Recent headlines in the fixed income market have been dominated by the risks associated with subprime mortgage loans. Mortgage lenders typically categorize prospective borrowers as Prime, Alt A (near prime), or Subprime based upon their credit worthiness. The subprime mortgage market is characterized by lending to lower income borrowers with higher levels of debt to income and weaker credit profiles (e.g. lower credit scores). In contrast, prime and Alt A borrowers will typically have a more solid credit history, debt to income ratio, and loan to value ratio (LTV).
What is happening?
Aggressive lending practices and the rise in “affordability” loans in recent years have led to a rapid expansion of the subprime market. This has resulted in a weaker credit profile for recently originated subprime loans which are now coming under increased stress due to declining home prices and payment shock from Adjustable Rate Mortgages (ARMs).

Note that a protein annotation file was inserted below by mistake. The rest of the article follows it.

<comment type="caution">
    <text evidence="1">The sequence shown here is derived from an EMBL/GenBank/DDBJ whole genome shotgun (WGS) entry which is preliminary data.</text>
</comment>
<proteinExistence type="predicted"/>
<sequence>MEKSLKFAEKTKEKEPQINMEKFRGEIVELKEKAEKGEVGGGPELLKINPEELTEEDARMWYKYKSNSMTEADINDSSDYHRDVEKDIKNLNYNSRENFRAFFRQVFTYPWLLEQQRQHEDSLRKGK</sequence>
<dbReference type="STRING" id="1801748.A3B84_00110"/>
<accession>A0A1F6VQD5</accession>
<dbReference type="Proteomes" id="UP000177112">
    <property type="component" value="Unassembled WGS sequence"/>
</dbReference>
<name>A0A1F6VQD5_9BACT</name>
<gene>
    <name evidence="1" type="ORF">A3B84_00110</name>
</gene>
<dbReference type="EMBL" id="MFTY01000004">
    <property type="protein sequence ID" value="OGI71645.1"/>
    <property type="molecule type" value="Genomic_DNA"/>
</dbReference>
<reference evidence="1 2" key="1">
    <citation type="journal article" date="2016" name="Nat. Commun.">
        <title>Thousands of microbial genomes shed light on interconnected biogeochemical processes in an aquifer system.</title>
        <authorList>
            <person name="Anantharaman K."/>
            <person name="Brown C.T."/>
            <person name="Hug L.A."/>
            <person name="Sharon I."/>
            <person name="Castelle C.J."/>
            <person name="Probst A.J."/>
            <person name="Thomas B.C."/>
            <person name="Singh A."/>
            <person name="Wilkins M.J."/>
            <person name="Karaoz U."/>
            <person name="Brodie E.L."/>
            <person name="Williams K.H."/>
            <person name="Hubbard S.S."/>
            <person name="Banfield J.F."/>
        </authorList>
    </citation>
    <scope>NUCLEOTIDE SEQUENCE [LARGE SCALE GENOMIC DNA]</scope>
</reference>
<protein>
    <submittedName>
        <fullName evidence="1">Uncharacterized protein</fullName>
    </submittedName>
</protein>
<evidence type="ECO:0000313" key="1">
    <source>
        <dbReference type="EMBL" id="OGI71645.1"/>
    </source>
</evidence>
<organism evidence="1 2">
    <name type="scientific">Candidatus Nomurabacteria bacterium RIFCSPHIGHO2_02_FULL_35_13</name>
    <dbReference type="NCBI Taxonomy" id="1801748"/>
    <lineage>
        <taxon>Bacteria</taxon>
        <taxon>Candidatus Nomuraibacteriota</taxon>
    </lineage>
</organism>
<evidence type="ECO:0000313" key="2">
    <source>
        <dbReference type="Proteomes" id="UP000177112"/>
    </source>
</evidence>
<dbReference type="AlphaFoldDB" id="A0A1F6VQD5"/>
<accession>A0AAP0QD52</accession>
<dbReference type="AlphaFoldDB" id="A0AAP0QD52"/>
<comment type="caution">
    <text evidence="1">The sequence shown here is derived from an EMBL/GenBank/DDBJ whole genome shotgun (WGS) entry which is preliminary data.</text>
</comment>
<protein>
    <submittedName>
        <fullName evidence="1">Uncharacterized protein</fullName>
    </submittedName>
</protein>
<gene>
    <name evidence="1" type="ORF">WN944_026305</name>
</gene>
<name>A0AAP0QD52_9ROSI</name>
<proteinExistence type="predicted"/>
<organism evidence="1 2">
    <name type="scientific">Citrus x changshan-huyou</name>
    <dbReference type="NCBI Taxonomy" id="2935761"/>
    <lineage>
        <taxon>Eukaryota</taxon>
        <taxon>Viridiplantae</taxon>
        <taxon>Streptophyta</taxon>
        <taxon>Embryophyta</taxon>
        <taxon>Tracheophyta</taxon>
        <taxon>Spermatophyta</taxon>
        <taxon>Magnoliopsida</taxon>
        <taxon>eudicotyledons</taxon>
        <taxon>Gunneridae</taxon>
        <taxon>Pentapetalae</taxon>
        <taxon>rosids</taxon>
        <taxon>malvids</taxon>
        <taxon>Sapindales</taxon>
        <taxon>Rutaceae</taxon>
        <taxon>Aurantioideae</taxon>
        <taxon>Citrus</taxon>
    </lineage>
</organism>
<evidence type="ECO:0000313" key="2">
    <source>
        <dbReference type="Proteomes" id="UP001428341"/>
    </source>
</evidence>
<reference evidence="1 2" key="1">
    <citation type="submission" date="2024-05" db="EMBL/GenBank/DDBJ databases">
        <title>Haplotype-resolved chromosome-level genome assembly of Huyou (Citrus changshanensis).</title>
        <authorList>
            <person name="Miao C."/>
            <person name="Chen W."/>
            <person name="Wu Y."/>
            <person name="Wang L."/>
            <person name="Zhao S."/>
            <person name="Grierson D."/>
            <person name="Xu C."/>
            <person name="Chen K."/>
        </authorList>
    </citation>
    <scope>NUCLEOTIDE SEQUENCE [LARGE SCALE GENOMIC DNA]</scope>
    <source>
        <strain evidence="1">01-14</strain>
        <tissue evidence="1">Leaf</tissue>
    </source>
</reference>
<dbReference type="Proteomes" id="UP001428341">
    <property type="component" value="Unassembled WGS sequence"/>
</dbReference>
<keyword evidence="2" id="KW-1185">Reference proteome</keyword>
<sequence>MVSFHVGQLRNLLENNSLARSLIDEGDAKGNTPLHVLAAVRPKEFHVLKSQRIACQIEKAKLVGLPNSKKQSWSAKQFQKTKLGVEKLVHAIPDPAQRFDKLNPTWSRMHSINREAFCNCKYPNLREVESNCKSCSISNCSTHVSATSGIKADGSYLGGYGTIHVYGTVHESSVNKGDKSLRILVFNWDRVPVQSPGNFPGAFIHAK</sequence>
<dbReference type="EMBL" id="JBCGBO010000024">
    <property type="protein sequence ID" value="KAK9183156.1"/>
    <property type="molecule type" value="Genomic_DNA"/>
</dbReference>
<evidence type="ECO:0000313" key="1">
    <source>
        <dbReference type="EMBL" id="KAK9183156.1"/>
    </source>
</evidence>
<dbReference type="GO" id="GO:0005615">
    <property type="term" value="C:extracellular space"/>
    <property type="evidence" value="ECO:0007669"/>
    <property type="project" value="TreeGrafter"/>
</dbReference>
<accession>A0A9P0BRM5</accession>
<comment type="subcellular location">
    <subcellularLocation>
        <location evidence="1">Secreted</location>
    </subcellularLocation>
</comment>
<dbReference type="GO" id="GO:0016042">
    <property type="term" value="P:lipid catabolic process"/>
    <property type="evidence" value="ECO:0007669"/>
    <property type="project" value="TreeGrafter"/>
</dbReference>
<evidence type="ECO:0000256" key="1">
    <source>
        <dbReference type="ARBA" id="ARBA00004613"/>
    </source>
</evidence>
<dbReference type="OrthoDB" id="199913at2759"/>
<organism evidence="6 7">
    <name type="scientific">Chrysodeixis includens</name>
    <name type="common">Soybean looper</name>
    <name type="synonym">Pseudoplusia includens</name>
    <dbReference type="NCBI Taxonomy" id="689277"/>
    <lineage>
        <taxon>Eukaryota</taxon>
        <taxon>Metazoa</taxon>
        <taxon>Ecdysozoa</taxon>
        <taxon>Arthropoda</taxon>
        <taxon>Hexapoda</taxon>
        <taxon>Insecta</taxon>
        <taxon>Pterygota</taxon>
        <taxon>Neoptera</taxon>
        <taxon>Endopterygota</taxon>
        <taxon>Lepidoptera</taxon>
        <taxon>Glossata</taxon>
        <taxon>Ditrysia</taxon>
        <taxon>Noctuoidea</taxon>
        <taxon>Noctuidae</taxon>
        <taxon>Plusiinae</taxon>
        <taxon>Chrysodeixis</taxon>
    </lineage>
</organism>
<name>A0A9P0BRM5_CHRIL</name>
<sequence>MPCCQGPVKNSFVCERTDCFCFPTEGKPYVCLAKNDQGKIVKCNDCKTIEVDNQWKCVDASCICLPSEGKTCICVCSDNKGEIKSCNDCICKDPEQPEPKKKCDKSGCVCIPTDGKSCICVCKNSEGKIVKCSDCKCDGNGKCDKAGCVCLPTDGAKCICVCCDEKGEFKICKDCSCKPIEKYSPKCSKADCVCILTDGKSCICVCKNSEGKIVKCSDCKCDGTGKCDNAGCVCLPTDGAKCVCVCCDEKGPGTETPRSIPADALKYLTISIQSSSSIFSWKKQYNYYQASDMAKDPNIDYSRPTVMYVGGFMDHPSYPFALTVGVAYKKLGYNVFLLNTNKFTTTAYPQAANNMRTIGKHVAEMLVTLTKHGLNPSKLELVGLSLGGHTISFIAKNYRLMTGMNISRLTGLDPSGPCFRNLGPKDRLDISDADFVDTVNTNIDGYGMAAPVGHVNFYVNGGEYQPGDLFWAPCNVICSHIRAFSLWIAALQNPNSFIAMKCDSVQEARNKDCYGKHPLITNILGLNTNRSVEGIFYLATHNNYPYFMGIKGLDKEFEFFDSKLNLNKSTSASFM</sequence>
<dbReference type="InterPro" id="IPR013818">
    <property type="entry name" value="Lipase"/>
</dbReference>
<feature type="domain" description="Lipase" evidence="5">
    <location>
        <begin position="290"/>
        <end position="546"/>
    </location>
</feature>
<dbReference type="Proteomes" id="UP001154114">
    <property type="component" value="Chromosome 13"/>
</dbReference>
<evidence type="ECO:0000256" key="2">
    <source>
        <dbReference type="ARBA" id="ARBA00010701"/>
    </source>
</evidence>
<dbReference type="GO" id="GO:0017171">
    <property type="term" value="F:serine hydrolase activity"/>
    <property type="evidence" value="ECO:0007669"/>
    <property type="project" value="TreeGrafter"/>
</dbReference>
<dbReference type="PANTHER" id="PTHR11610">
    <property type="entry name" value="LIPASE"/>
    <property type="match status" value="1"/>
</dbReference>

- Delinquency rates on loans originated in 2006 are underperforming compared to prior issuance vintages
- Lower rated subprime credit spreads have widened significantly
- AAA-rated subprime credit spreads have been more resolute
- Many subprime lenders have experienced significant losses and may be sold or forced into bankruptcy
Source: Credit Suisse
Credit Unions Should Not be Afraid of Subprime
The competition for A and B paper is increasing. In some cases credit unions may be making some loans at a rate lower than required to cover overhead When priced properly, subprime can add member value and provide the credit union a high yielding asset. However, knowing how to price subprime is key decision. Each credit union will have different default rates and recovery rates. A well-capitalized credit union could use the following model to help price loans until their actual data can be used.
Sample Pricing Model:
Cost of Funds: 2.46%
“Hurdle” Rate 4.90%
Required ROA 0.85%
Source: WesCorp, NCUA
The strategies in pricing loans are similar to those used in pricing deposits. A key fundamental in any pricing method is to not set your rates based on your competitors. If a competitor wants to lend C/D paper at a rate that far undercuts the market, let them. A credit union’s goal should be in providing members a fair deal while protecting the institution.
If your credit union would like to learn more about the positive aspects of subprime lending join us for The Opportunity in Subprime Lending Is Right Now, a webinar brought to you by Callahan and Associates.